“Alyssa, you’re so Filipino.”

With the Filipino flag in my Instagram bio and my weekly stories about TUPAC (Temple University Philippine American Council), I knew my friend was right; I am really Filipino. But is that really so bad? ‘Being Filipino’ may not be for everyone, but it is a part of you.

I grew up in the Little Manila of Bergen County. With over 5,000 Filipinos in my small town, I was used to seeing faces like mine, a privilege I would not realize I had until I came to college. I was surrounded by Filipino food, and heard Tagalog almost everywhere I went. However, in my town, no one ever really talked about our history or our identity. Being Filipino was something that we identified with with our food and religion, but we never talked about our shared struggles. Crab mentality, colonies mentality, kapwa, these would all be terms that I wouldn’t hear about until college.

So many young Fil-Ams have the same story. They either grew up not appreciating their Filipino rich community like I did, or grew up ‘whitewashed’ in a town where people couldn’t even spell ‘Philippines’ if they tried. Then, they got to college, found their Filipino club and boom – they’re Filipino. I’ve heard these stories of how people find their home away from home once they joined their Filipino organization, and while it’s great, I wish there was more. Especially on the East Coast, I hope to be a leader for change in the way we lead our organizations. Yes, we dance tinkling once a year, collaborate with that one organization over yonder, and ‘pickup’ another Ading to continue our lineage. But is this it? What else can we do to make a change and make our organization better, in order to do better for our communities?

I came to college and realized that I had barely scratched the surface of my identity. Being away from home gave me the opportunity to learn about myself, by myself. I had to make up for lost time. In September 2016 of my freshman year, I joined TUPAC, and finally let my voice be heard; I knew I had to share my stories. I wanted to claim what was mine.

No history, no self. Know history, know self.

I eventually became an officer for TUPAC, and now, I am the president. I have made it my goal to not only help others be more reflective and reconnect to their roots, but also to talk about topics that we don’t think about. From immigration, to mental health, to civic engagement , I wanted members to acknowledge that as Filipino Americans, we have to be part of the conversation.

But, after three years of dedicating my time to my Filipino organization, what happens next? After everything I’ve learned, after every GBM I’ve led, after all of the research I have done, what happens after I graduate? Do I stop being FIlipino?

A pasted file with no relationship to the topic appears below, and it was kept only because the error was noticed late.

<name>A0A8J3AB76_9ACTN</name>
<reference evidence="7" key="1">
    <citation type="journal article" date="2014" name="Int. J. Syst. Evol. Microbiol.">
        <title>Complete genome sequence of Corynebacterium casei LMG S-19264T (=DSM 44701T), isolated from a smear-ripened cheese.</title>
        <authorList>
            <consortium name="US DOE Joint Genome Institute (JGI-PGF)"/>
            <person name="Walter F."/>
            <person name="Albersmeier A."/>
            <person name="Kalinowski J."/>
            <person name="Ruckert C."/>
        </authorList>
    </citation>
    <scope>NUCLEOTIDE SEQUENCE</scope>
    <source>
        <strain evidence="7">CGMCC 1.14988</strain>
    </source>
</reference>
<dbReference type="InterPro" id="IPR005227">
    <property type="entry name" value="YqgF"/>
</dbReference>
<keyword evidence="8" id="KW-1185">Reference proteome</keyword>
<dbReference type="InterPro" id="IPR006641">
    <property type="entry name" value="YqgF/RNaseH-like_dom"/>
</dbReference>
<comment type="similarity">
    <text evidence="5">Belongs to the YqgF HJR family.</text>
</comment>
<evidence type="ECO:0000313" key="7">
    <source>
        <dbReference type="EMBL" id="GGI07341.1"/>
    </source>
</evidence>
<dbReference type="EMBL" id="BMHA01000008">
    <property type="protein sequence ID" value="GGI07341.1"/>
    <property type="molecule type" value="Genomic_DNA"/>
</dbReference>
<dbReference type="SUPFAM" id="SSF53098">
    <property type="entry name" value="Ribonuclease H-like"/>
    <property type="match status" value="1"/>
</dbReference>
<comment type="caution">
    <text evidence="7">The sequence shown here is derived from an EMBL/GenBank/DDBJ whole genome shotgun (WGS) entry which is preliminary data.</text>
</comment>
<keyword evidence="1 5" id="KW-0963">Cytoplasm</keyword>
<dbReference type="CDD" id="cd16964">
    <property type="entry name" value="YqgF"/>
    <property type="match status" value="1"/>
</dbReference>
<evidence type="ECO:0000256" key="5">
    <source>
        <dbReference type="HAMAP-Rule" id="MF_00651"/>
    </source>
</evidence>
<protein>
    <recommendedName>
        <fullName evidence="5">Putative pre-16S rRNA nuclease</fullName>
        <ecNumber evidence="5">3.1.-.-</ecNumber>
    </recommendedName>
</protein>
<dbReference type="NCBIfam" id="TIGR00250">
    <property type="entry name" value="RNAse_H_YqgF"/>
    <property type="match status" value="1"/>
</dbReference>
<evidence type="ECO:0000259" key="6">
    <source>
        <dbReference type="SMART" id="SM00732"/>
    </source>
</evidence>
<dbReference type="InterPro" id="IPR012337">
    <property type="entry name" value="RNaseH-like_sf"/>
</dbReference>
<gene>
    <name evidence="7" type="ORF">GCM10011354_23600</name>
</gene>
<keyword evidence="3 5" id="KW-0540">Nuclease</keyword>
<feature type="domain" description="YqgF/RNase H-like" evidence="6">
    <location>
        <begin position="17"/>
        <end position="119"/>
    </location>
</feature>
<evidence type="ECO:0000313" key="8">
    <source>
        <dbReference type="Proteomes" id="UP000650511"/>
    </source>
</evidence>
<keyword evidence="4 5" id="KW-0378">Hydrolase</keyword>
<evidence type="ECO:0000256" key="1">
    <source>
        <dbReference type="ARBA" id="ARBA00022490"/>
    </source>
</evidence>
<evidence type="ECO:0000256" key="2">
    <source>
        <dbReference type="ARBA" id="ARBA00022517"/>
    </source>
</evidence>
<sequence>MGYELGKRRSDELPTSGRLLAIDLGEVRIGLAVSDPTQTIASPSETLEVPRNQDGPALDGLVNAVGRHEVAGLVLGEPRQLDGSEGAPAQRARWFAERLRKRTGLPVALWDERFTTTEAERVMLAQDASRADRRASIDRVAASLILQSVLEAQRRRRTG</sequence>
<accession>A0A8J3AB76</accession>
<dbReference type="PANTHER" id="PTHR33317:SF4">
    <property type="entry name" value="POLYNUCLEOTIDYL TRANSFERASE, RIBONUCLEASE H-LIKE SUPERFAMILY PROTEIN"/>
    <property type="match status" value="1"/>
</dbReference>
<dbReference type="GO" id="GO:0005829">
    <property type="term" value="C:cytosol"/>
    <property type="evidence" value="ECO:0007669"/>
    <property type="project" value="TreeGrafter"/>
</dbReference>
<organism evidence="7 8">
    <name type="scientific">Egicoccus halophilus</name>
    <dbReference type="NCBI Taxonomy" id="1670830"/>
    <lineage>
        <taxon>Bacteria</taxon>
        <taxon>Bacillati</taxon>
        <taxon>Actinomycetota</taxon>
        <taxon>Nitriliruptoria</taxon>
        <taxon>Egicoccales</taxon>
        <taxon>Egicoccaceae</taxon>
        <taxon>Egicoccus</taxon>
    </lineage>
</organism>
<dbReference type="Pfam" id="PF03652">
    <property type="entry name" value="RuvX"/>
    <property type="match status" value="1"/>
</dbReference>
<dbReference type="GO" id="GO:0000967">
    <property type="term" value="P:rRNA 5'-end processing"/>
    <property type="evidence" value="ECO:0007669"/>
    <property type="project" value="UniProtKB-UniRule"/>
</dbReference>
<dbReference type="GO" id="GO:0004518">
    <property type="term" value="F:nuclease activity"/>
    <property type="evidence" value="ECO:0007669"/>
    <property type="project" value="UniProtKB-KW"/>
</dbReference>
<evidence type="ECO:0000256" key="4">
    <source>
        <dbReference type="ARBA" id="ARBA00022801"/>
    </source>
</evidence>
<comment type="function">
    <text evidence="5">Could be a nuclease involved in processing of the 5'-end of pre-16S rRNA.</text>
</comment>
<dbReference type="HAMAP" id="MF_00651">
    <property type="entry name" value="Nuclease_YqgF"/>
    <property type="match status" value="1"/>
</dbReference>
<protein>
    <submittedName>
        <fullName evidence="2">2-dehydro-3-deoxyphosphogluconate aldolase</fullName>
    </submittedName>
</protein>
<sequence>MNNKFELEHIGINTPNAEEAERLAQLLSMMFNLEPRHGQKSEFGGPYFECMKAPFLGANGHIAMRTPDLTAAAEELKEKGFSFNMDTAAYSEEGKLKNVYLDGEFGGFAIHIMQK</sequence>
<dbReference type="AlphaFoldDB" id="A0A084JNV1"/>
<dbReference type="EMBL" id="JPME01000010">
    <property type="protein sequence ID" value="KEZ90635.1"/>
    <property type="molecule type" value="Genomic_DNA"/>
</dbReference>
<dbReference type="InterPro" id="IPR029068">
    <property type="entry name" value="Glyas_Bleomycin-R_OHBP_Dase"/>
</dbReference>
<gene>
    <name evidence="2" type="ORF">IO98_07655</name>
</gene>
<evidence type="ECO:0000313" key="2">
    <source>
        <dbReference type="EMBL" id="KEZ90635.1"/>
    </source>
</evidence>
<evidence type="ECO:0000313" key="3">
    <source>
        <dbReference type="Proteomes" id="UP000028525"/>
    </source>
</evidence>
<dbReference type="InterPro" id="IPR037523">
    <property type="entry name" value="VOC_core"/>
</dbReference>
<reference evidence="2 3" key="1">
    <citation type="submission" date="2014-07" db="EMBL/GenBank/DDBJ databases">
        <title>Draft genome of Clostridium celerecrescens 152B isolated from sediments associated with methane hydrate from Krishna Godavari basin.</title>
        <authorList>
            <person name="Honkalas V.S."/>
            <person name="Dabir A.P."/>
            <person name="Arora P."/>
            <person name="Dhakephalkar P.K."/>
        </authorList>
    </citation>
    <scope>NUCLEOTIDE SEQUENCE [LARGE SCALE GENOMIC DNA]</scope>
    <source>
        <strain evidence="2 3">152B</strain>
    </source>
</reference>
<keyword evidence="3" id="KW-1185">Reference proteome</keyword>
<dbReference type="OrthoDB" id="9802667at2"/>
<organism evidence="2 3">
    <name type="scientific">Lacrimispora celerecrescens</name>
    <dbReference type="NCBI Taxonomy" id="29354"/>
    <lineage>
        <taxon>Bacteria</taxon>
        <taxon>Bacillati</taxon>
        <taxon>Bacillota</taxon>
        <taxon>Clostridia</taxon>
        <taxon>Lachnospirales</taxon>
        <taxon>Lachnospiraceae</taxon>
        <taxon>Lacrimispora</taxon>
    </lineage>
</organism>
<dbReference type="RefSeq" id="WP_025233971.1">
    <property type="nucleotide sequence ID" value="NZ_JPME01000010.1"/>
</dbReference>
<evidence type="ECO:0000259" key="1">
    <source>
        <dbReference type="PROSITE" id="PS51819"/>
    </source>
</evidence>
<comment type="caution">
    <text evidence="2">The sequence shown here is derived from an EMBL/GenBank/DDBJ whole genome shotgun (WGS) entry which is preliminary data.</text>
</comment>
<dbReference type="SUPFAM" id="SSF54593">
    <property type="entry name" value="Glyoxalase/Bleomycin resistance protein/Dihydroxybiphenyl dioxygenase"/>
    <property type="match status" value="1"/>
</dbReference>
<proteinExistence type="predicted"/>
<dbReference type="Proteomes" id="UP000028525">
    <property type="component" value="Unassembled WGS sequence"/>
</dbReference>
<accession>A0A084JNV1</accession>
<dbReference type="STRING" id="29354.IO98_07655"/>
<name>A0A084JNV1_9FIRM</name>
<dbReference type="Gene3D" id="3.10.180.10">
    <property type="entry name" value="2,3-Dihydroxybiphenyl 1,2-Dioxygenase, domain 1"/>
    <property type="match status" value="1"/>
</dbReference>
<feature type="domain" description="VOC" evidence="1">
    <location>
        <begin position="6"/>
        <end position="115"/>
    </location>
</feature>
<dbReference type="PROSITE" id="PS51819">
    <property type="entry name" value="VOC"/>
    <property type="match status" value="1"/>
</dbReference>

Before our EPYC retreat in January, I was burnt out. I was beginning to lose the spark I had for being Filipino that I found when I was a freshman. I love my organization, I love my culture, and I love my history, but I was disappointed in myself. I wanted to make a bigger impact, but didn’t know where to start. I felt like I plateaued.

Once the retreat came, I told myself this was different. I got on a plane with my co-ambassador and braced myself for what was to come. This would be my first time in Seattle, and my first time really meeting people outside of my little FIND bubble. I told myself that this retreat would ignite that flame in me once again, and I was right. I met seventeen other Fil-Ams like me who wanted to make a change. Many of my fellow ambassadors hailed from the West Coast and Midwest, and I was in awe of how involved everyone was. It inspired to want to make a difference on the East Coast.

During our retreat, we toured Microsoft and met Filipino professionals, met community activists such as Velma Villoria, visited Carlos Bulosan’s gravesite, toured Seattle University ad Washington University, and learned about Filipino history within the Chinatown International District. Throughout the four days, I did not stop learning. I learned that it’s okay to have a non linear career path and that it’s okay to feel burn out. I learned that it’s okay to be Filipino, and it’s okay to do more.

Something that really stuck with me from the retreat was, “you don’t stop being Filipino after college.” We dedicate our time to our college Filipino organizations and we shape ourselves into leaders, so why should we let it all go when we graduate? You don’t stop being Filipino. After college, we need to continue to educate ourselves and to give back to the communities that we helped shape. As leaders, we have to remember the platform we have to advocate for change, and to help others reach their full potential.

Our retreat made me realize what more I can do for not only TUPAC, but for more Fil-Ams across the country. A friend once said, “don’t forget the vision, and the vision won’t forget about you.” My entire retreat experience reminded me of the vision I had for myself, and those in my community. I’m not going to be left behind if I take a break and I don’t have to take on everything all at once. Being ‘Filipino’ isn’t limited to my four years as an undergraduate; I have my whole life to make a change. I am still learning what it means to be a leader. I am still in the works of bettering myself, and finding ways to advocate for change on the East Coast. I know that this is only the beginning, but I know that I am ready to make a difference. I thank TUPAC for making my college experience so enriching, and EPYC for not only empowering me and giving me the skills and resources to make myself into a better leader, but for reminding me of why I love being Filipino.